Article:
Stocks and bonds both fell last week as a slew of positive economic releases manifested into fears about higher inflation and interest rates. Consumer discretionary stocks were weak as they were led lower by Tesla, whilst Apple weighed on the technology sector. A number of factors contributed to the U.S. 10 year treasury yield peaking above 1.6% on Thursday evening.
In terms of positive U.S. data, personal spending was 2.4% higher in January whilst personal income increased by 10%. Personal consumption also rose and durable goods orders jumped 3.4% in January. Fed Chair Powell testified in front of Congress last week and reiterated the Fed’s commitment to keeping monetary policy relative loose and pointed towards the continuing fragility in the recovery.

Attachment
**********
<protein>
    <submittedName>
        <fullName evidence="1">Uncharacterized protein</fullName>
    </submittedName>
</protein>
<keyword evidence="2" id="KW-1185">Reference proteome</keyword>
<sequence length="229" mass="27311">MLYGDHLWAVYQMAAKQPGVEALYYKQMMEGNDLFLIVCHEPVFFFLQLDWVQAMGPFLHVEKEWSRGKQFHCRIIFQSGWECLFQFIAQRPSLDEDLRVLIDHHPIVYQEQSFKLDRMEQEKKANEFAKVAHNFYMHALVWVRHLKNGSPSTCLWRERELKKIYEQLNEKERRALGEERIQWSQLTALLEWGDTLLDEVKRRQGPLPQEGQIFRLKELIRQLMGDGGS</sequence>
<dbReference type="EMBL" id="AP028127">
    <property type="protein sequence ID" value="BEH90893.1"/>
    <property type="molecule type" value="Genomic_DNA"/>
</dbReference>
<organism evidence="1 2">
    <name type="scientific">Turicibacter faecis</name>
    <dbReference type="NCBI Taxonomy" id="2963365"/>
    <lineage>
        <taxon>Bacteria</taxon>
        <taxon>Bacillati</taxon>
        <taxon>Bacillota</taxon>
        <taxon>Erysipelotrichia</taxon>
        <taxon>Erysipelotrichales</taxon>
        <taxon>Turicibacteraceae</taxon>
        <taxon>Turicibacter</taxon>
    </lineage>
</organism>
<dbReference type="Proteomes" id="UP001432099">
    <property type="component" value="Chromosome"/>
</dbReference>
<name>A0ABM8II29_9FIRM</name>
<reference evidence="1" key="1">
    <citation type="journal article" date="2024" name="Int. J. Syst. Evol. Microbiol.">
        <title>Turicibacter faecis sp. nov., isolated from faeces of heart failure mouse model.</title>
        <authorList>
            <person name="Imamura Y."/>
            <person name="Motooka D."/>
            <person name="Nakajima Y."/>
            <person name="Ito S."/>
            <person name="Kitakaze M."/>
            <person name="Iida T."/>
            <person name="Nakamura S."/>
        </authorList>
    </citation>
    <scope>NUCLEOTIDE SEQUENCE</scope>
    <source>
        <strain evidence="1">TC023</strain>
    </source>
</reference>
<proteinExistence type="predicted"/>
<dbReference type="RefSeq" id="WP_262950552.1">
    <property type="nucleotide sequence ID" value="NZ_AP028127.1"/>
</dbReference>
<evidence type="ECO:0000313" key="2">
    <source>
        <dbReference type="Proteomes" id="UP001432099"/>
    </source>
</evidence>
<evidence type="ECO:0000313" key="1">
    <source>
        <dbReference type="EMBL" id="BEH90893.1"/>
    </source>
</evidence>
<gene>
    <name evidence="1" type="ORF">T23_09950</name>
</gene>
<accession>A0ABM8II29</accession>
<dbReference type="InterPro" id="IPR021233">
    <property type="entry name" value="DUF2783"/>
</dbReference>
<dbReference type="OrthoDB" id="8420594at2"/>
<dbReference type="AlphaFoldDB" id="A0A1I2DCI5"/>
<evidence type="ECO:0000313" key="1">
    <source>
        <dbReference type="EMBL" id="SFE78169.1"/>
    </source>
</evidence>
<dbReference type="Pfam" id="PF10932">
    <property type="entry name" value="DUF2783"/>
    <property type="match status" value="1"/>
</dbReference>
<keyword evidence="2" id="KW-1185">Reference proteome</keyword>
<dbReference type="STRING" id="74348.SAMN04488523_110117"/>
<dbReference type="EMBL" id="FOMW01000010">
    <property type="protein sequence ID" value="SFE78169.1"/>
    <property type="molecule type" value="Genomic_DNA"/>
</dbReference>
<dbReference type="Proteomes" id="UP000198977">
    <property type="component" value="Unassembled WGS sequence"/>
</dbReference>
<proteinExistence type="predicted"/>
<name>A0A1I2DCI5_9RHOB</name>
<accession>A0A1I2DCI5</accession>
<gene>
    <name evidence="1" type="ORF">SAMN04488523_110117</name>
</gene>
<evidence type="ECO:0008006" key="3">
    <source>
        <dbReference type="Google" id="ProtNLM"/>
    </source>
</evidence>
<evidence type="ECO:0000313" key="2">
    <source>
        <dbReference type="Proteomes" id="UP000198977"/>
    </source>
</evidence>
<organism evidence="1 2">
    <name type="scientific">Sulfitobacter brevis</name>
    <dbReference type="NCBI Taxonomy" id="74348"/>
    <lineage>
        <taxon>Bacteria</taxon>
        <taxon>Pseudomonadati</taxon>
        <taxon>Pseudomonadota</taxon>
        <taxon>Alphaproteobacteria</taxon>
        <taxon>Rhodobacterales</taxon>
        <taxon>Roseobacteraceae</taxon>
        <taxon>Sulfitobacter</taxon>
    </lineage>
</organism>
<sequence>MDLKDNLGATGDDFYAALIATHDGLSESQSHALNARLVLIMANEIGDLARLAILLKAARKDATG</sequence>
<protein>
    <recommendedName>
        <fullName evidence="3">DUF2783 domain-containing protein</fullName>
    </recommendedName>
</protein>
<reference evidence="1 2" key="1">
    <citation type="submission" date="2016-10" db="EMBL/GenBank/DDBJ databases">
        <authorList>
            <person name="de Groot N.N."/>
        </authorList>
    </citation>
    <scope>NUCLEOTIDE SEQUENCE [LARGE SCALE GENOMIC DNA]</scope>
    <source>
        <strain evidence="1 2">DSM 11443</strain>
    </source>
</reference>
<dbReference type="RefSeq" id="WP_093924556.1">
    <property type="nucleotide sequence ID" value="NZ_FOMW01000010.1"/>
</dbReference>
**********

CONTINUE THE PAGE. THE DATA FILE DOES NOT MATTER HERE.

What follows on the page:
Inflation is already evident in pockets of the economy, with U.S. house prices up over 10% in 2020 as lower mortgage costs fuelled demand. However, pending home sales did fall in January, suggesting some temperance creeping into the market. Lumber prices, which are related to house building, are at a record high and copper prices are at their highest levels in decades in what is a clear signal of returning economic growth.
Democrat plans for a new stimulus package continue. Some current benefits expire in two weeks which creates a partial deadline for Congress. However, President Biden stated last week that he is open to suggestions to ‘make the package better and cheaper’ which may signal another round of negotiations.
Finally, eurozone markets followed a similar theme of stronger-than-expected economic data leading to higher bond yields and lower equity prices. Vaccine rollouts continue across the continent and plans for emerging from the latest lockdown are being formulated across the single currency bloc. CLICK HERE